Yes, if one has to choose, it’s better to have the newlines every time than to never have newlines.


#18

I just have one request: Don’t force us to always use aliases.

We have some modules with names that only makes sense in the context of their parent module, like this

defmodule Foo.Api.Google do
end

defmodule Foo.Authentication.Google do
end

defmodule Foo.Api.Response do
end

defmodule Foo.HttpRequest.Response do
end

For example Credos basic configuration wanted us to use aliases for everything which meant we ended up with references to modules just called Response with no hint if it was a api response or a http request response. In credos case it was configurable by adding this the credos conf, {Credo.Check.Design.AliasUsage, priority: :low, if_nested_deeper_than: 2}.

Some of the standard libs have the same “problem”, what is more readable?

  • Utils.list()
  • Conn.Utils.list()

Now, I don’t know if you even wanted to correct module / aliases usage with the formatter, but I figured I might aswell raise the issue while nothing is set in stone. :slight_smile:


#19

I’m not sure, but I think the idiomatic approach here is to have modules with names like Foo.HttpResponse and Foo.ApiResponse.


#20

Generally yes, but for me atleast it is easier to parse Conn.Utils instead of ConnUtils.

Naming the module Foo.Authenticator.Google instead of Foo.AuthenticatorGoogle (or Foo.GoogleAuthenticator) allows the coder to choose the alias name depending on context. If you are in the borderland where you translate api responses to application responses you might want to use the alias Foo.Authenticator and the module reference Authenticator.Google while if you are in the domain that only handles authenticators then you can use the alias Foo.Authenticator.{Google, Facebook} and Google as the module reference. Of course, some dev use the domain naming scheme and group things by provider context instead like Foo.Google.Authenticator, Foo.Google.Gmail or Foo.Google.Api.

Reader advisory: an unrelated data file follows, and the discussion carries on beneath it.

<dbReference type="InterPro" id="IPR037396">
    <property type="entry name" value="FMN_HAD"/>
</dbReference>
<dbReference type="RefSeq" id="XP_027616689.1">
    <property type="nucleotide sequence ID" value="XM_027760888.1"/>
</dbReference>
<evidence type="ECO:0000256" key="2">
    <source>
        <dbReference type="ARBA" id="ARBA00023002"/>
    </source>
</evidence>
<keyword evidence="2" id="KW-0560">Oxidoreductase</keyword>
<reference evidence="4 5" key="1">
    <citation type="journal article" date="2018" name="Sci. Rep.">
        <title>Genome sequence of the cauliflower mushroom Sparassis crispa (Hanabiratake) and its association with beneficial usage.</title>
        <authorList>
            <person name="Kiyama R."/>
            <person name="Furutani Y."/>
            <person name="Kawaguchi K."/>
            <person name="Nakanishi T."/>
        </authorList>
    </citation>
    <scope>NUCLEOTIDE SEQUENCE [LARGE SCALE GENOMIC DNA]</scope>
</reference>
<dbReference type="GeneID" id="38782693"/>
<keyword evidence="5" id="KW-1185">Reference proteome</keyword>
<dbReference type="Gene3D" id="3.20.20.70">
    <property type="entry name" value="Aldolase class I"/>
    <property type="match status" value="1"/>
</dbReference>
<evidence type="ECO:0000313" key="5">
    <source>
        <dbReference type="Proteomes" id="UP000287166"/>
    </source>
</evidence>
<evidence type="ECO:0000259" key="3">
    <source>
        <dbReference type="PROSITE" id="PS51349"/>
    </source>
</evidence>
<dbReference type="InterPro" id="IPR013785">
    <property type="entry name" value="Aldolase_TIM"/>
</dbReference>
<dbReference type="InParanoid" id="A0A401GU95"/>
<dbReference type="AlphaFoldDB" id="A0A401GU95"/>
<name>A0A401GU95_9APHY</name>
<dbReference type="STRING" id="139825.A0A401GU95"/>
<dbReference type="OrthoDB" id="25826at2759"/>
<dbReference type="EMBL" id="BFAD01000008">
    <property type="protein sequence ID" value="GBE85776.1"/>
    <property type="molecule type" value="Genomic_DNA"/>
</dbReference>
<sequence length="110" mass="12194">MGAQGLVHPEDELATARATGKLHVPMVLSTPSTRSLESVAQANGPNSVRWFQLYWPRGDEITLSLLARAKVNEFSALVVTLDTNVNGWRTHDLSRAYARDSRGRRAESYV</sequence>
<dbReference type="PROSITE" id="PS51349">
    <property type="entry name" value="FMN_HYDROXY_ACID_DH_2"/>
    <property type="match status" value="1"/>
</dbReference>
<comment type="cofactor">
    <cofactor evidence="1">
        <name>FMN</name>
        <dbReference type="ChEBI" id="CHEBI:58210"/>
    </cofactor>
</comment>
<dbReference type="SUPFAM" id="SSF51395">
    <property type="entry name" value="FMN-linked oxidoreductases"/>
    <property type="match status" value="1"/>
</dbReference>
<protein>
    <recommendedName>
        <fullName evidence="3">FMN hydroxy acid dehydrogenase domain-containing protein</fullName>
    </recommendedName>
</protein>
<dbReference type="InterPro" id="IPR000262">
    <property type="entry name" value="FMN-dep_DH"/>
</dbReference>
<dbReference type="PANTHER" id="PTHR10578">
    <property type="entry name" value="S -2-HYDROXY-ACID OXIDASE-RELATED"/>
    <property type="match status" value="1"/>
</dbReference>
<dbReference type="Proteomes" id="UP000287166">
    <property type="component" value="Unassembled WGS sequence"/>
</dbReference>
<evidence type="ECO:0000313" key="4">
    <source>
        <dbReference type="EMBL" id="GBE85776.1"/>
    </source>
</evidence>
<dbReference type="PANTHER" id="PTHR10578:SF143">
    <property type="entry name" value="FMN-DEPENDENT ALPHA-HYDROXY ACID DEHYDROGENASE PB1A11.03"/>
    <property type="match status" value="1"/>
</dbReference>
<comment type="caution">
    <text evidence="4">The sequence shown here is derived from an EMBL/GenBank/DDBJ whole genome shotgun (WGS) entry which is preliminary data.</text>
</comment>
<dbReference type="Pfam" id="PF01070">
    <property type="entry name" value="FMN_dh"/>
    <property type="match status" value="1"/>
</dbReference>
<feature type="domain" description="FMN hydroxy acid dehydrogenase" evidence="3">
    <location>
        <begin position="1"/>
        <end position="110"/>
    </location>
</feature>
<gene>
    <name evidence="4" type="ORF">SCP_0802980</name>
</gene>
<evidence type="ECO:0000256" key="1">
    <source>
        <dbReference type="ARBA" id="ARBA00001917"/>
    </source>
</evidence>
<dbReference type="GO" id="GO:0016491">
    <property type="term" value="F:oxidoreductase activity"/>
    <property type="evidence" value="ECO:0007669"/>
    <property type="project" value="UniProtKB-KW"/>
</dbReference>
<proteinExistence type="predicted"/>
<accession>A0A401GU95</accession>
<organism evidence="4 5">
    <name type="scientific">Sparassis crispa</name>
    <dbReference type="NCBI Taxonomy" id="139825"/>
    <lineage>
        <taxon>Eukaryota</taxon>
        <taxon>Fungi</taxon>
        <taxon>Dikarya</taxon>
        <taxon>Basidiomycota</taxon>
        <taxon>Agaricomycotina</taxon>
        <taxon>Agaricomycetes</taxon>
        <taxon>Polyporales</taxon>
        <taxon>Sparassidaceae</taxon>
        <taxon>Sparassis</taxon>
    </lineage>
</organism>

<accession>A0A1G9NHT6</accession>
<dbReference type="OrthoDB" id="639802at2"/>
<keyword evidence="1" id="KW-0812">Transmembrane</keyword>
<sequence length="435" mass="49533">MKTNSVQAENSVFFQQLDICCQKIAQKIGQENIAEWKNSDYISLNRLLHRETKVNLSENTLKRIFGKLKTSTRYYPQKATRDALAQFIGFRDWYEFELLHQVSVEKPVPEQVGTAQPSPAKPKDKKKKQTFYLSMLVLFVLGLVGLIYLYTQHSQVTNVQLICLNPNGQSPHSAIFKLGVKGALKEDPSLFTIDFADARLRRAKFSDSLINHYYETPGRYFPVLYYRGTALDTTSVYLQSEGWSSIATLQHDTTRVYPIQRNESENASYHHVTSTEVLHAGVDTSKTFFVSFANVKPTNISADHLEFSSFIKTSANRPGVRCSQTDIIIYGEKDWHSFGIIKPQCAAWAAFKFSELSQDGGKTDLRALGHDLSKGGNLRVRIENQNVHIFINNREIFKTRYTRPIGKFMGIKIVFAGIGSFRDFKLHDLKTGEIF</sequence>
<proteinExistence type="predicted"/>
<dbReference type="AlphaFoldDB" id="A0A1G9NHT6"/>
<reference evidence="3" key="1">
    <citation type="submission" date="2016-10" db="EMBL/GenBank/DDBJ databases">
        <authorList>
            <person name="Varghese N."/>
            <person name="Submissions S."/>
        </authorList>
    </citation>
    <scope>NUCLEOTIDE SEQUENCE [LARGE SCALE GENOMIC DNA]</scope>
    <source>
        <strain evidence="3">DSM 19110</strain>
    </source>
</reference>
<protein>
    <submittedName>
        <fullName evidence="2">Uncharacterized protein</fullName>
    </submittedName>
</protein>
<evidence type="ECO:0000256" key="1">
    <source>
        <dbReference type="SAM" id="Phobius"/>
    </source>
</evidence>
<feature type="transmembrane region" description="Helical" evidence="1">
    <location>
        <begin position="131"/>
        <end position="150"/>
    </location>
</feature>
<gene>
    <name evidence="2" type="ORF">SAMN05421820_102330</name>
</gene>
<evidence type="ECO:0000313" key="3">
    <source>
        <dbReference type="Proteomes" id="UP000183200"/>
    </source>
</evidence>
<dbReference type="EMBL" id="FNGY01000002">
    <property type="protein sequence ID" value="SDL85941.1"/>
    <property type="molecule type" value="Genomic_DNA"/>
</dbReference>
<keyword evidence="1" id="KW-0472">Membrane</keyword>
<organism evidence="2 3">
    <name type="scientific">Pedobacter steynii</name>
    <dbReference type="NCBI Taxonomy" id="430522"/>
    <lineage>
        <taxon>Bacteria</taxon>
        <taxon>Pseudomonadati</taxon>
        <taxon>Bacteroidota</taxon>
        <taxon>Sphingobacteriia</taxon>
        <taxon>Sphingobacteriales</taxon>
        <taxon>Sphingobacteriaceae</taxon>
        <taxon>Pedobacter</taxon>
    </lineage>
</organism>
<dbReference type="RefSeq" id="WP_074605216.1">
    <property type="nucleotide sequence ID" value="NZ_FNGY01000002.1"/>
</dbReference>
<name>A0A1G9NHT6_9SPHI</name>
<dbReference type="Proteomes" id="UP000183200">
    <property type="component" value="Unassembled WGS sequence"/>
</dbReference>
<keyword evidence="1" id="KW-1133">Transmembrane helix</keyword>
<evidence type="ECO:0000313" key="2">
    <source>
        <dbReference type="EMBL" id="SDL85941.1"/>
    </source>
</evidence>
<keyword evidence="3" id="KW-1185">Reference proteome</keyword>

With the module name Foo.AuthenticatorGoogle you are forced to always use AuthenticatorGoogle as the reference even when the context of the call tells the coder it is the authenticator you are calling and not the api, well, unless you use the alias rename feature…

Honestly, I just hate having to use module references like Utils.list(), Conn.Utils.list() is much more understandable. :slight_smile: